“She sure is. Can I connect you?”
A few moments later, a woman’s voice picked up. “Hailey?”
“Ms. Hailey?” Quick, come up with a name, and—something else. “Hi, I’m John Bengstrom, from, you know, Citywide Insurance. Is this the Regina Ann Hailey who attended Lane Tech High School from 2001-2004?”
“Uh . . .” I could hear the suspicion in her voice. Besides, no one wants to talk to insurance agents on the phone. “I think you might have a wrong number.”
“Oh, I’m sorry.” I hung up.
The “About Us” page gave me the place’s address. I went to find Crowley.
“New Earth’s not as bad as some of the other groups.” Crowley walked me to the front door. “They mostly just want to post news stories on their website and try to get media attention. I’ve talked to their people.”
But the connection was there. It was my best lead. “Are they dangerous?”
“Just misguided.” She sighed. “None of these groups ever understand the science. They just want to ignore our work making food safer, looking for medicines and vaccines, and improving everyone’s quality of life. I get what they’re all saying, but …” She stopped as we reached the front desk. “I still eat hamburgers.”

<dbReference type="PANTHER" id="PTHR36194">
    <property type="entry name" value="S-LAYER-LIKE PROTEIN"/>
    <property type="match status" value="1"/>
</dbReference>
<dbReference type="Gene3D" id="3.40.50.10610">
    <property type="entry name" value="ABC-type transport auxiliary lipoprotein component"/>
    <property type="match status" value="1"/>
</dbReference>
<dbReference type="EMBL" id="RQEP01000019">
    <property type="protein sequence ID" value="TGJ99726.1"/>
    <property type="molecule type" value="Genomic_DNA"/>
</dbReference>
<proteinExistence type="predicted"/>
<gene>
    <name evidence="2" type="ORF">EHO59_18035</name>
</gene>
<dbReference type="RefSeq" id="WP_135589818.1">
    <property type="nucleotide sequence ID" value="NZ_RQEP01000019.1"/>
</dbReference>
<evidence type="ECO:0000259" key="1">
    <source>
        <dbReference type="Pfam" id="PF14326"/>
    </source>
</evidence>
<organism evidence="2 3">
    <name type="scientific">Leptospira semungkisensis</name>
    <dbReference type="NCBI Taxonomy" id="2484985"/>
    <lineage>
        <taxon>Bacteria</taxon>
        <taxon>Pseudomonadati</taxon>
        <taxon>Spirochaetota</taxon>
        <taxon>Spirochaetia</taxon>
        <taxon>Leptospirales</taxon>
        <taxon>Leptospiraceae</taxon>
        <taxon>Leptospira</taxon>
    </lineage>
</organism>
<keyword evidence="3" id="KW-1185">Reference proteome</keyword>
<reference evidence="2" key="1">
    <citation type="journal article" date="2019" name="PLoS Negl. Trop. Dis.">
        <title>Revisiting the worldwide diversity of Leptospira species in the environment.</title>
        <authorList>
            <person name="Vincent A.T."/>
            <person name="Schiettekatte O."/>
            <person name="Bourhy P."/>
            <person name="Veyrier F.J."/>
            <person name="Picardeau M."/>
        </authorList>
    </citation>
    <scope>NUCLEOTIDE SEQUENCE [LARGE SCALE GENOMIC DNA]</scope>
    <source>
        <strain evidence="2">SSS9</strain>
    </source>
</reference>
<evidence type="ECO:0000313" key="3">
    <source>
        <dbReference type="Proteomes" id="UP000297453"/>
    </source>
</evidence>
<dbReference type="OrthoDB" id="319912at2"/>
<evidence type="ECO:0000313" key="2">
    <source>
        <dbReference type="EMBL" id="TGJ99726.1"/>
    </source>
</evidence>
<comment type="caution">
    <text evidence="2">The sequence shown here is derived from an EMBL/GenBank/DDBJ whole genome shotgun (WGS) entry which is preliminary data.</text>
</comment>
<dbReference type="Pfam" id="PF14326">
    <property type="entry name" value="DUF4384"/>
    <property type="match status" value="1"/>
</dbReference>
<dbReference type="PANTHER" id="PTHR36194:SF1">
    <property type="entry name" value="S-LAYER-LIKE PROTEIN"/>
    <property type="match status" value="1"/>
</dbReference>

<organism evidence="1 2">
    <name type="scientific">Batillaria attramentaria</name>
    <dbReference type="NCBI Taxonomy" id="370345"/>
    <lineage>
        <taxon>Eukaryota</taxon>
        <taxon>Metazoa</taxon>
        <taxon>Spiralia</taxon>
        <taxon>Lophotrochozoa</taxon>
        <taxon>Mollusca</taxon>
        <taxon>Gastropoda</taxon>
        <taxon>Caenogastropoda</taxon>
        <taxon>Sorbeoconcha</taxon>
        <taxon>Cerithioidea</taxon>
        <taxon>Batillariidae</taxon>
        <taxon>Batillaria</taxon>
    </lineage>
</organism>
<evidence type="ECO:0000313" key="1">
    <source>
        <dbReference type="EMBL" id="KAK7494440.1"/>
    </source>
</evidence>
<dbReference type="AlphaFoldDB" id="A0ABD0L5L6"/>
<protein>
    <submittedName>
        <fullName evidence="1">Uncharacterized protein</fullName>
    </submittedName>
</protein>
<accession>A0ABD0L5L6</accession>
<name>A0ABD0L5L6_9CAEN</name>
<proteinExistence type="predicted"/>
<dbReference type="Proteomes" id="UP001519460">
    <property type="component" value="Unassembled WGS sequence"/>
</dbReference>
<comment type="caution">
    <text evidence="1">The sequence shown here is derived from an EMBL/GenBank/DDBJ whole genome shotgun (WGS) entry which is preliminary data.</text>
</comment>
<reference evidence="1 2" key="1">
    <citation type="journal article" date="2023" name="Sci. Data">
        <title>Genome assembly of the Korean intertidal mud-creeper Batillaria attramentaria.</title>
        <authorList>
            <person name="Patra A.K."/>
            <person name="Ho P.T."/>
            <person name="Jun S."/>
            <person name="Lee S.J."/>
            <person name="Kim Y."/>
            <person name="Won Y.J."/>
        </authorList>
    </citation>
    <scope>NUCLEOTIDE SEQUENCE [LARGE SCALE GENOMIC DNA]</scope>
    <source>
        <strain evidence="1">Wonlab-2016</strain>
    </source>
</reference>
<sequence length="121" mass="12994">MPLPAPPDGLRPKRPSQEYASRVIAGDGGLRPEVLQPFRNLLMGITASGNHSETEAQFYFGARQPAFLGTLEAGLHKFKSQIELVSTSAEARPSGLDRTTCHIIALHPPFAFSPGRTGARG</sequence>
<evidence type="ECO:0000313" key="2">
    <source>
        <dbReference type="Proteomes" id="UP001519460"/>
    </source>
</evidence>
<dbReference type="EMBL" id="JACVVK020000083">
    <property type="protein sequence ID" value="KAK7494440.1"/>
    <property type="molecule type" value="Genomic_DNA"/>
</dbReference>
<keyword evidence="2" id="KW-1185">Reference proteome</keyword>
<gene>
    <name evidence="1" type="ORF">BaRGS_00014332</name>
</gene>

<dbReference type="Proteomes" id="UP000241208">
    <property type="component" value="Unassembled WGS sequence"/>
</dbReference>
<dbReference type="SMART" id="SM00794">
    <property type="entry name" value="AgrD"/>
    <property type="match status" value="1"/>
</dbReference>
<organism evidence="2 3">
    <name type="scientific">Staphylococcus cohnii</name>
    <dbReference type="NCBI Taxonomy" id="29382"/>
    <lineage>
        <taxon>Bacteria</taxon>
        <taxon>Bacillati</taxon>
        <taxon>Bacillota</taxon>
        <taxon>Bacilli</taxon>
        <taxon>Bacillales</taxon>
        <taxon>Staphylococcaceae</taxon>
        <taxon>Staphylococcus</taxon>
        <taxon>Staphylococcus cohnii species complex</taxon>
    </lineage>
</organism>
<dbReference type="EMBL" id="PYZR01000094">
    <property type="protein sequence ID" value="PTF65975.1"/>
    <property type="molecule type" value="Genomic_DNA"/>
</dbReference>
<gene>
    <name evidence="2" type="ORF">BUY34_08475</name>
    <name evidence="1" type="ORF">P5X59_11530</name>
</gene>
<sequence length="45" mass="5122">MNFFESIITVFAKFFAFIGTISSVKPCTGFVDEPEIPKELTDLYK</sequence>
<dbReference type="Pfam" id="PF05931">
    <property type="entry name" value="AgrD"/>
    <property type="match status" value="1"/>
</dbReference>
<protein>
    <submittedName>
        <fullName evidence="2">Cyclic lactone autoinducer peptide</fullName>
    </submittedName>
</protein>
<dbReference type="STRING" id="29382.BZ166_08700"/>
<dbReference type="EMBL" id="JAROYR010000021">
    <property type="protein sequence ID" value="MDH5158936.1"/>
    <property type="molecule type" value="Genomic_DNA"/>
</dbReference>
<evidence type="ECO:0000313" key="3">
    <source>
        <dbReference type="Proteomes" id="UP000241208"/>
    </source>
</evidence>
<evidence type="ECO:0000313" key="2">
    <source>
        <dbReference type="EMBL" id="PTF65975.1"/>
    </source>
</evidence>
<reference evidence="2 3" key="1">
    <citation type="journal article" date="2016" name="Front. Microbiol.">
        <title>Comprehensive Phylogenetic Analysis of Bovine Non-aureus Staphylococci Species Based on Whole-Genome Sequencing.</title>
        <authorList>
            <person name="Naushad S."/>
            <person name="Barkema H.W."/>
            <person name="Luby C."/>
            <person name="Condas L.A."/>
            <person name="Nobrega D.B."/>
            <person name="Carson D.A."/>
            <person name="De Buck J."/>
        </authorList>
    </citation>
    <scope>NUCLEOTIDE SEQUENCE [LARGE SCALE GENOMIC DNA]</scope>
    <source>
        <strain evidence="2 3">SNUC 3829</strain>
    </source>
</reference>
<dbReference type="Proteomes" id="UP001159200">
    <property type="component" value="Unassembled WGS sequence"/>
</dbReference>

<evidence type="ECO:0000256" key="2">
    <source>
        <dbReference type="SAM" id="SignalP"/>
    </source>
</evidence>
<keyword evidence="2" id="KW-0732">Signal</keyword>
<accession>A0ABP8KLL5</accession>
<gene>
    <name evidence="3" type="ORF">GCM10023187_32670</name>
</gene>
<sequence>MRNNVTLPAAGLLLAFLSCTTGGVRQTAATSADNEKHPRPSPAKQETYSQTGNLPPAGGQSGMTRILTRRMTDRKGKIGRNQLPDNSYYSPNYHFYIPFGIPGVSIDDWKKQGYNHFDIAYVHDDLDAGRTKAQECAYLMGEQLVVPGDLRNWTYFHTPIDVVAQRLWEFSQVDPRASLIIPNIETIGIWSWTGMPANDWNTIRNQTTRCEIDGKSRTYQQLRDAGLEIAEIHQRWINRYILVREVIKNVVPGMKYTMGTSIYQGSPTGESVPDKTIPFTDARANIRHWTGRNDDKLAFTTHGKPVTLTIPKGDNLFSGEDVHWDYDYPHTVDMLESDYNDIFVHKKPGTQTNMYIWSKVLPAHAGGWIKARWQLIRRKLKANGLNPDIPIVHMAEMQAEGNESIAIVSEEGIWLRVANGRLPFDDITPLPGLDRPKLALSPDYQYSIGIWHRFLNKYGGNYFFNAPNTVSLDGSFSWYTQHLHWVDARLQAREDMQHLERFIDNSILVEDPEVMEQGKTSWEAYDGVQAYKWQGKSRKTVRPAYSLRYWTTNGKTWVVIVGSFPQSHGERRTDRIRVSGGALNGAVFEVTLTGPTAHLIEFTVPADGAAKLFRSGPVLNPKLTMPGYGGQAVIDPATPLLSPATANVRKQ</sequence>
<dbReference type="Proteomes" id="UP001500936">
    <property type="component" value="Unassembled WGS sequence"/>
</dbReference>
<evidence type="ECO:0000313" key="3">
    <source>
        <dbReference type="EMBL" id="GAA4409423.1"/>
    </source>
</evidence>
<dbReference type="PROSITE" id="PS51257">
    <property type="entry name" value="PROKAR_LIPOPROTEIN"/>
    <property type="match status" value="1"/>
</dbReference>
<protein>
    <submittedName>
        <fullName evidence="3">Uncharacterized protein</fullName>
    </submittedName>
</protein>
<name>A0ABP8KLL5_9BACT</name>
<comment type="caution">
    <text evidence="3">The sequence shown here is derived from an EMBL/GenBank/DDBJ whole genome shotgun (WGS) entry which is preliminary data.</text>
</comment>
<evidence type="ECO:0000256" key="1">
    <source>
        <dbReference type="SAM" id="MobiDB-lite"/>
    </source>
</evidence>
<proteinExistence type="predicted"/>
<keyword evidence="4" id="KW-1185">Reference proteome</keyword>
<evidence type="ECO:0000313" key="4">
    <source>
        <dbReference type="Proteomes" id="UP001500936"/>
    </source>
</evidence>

“Now I’m hungry.” We shook hands. “I’ll call when I know something.”
New Earth’s office was in a South Loop building. I parked in a nearby garage that charged $17 for the first five minutes and twenty bucks an hour after that, and reminded myself to get a receipt.
I stopped in a coffee shop to get a sandwich and make a call.
“Tom Jurgen Fan Club.” Rachel yawned. “We’re closed for the day. Please call back during normal business hours, which don’t exist.”
Rachel’s my downstairs neighbor. She’s sort of my assistant, and sort of my girlfriend—sometimes. She’s got some unique skills, not all of them related to computers. “I need you.”
“Ooh, a dirty phone call? Let me turn on the recording machine in case I fall asleep in the middle.”
“You’re gorgeous, but I need your awesome computer skills, actually.”
“Oh, that’s what every girl wants to hear.” She coughed. “Okay, What’s the case?”
“What can you find out about a scientist named Dr. Charles Whitmer? He does bioengineering research at a facility in Winnetka.”